EVENT: Roundtable: Sources of Disaster: New Epistemic Perspectives in Post-3.11 Japan

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Sources of Disaster: New Epistemic Perspectives in Post-3.11 Japan
A T​each311 + COVID-19 Collective Roundtable Discussion​

16 March 2021​ @ 8:30pm JST / 12:30 pm CET / 7:30 am EDT​ ​via​ ​Zoom 

How do or should the triple disasters of 2011 in Tōhoku Japan serve as a “lesson” for future generations? In commemoration of the 10th anniversary of March 11th, 2011, this roundtable panel discussion explores the entwined actions of teaching, research, and remembering the compound disaster: a magnitude 9 earthquake, tsunami, and nuclear power plant explosion. This virtual panel brings together researchers from history and anthropology to discuss key historical and contemporary sources that are proving critical for students (secondary school and higher) to study as they look back upon the disasters’ epistemic legacy. 

This panel includes feminist and religious studies perspectives alongside those from the historical and social studies of science and technology, and the environment, in order to recognize and appreciate the voices of persons whose lives in and around Japan have been informed by the triple disasters. The discussion will feature scholars whose research has been shaped by the Tōhoku disasters at different moments during their careers, including scholars who specialize in or model methodological teaching. We hope this roundtable discussion will help elevate historical empathy about the disasters and serve as an important step toward developing multi-perspective scholarship that respects the lived experiences of the disasters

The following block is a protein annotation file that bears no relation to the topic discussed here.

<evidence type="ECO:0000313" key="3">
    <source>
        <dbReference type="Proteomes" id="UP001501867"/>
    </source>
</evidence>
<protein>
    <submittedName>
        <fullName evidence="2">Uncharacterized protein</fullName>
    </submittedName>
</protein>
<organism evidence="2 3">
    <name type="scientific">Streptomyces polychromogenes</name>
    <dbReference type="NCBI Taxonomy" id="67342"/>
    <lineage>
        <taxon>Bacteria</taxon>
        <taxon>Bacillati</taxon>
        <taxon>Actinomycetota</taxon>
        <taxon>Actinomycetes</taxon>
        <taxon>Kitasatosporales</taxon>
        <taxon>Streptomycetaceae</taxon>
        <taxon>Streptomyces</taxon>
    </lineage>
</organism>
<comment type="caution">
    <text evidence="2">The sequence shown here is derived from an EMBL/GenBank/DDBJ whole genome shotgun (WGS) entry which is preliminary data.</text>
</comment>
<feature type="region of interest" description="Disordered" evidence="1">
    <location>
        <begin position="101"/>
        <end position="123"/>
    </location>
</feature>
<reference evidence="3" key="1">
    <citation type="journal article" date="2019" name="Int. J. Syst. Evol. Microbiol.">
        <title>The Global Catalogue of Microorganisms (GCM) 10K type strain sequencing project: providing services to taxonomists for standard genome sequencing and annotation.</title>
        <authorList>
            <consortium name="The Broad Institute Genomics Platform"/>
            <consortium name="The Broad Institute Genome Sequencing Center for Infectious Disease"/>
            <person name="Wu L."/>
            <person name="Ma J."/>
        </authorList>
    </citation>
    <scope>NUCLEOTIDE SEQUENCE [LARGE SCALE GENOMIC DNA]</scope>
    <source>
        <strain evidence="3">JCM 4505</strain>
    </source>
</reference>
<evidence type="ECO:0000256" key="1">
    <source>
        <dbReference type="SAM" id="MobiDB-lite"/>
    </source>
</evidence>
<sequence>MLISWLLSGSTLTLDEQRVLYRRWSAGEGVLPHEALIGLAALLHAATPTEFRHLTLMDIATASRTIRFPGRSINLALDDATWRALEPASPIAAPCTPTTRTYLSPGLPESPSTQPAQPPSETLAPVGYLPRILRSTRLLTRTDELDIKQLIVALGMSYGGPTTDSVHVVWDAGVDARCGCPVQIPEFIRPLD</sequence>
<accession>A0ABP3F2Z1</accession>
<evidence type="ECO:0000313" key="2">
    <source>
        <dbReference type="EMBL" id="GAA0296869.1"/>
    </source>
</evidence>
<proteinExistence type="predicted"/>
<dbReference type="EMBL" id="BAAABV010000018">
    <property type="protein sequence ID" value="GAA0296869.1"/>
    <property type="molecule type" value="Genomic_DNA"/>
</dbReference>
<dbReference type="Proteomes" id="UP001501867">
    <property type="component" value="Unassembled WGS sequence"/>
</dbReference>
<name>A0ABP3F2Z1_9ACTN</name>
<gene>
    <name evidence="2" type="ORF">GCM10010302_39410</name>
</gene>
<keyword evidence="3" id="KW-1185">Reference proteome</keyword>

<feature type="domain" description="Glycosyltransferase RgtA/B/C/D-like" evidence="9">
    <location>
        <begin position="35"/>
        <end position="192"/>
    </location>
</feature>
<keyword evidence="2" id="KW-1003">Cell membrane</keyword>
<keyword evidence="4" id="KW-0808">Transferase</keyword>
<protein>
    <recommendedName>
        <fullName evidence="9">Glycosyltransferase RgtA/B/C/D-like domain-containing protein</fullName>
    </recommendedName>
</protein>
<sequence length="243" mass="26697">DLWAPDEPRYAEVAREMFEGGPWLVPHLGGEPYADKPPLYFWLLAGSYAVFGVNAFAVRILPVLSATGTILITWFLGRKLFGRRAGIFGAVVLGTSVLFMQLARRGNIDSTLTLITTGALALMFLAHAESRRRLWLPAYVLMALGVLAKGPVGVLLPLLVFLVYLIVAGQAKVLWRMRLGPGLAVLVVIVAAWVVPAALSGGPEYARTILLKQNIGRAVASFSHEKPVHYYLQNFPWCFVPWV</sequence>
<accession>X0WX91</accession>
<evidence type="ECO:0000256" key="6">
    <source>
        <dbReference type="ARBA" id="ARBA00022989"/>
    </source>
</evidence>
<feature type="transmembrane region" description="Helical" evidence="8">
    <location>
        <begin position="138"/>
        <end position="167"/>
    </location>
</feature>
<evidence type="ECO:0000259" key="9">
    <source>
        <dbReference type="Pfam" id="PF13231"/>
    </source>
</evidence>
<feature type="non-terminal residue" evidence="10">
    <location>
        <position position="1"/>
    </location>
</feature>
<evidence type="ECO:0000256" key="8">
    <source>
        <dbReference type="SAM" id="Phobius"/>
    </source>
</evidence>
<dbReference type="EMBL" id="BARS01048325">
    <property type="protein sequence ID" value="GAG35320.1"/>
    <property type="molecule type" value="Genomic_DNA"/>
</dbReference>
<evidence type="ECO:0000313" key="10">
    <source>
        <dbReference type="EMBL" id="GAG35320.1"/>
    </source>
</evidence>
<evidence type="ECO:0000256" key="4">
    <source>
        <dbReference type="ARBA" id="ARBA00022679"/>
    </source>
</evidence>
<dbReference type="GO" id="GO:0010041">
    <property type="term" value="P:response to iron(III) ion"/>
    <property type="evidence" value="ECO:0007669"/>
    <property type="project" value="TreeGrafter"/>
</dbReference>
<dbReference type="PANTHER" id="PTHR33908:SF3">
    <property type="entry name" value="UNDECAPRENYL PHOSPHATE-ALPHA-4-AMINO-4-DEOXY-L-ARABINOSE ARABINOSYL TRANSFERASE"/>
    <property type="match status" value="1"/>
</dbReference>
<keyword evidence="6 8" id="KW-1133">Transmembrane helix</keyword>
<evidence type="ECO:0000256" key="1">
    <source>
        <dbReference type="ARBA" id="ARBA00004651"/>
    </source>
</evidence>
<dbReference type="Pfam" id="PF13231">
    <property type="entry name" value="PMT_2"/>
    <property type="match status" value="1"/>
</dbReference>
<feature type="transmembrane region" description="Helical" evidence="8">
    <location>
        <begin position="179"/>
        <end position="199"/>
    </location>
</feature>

Click here to read more. 


  • Julia Mariko Jacoby (Albert-Ludwigs-Universität Freiburg)
  • Juraku Kohta (Tokyo Denki University)
  • David Slater (Sophia University) & Anna Wiemann (Ludwig-Maximilians Universität Munich)
  • Levi McLaughlin (North Carolina State University)

With guest discussant Angela Marie Ortiz (Place to Grow, NPO)


Kristina Buhrman (Florida State University), Chelsea Szendi-Schieder (Aoyama Gakuin University), and Lisa Onaga (Max Planck Institute for the History of Science) 

Event duration: 105 min.

Registration and more details can be retrieved at https://sourcesofdisaster.peatix.com/ 


The​ Teach311 + COVID-19 Collective​ began in 2011 as a joint project of the ​Forum for the History of Science in Asia​ and the ​Society for the History of Technology Asia Network​ and is currently expanded in collaboration with the ​Max Planck Institute for the History of Science ​(​Artifacts, Action, Knowledge)​ and​ Nanyang Technological University-Singapore​. Members of the Collective include educators, researchers, artists, students, and survivors representing a wide range of countries, languages, and disciplines. Together, we focus on understanding disasters, past and unfolding, through communication and empathy. For more information, please visit ​www.teach311.org​.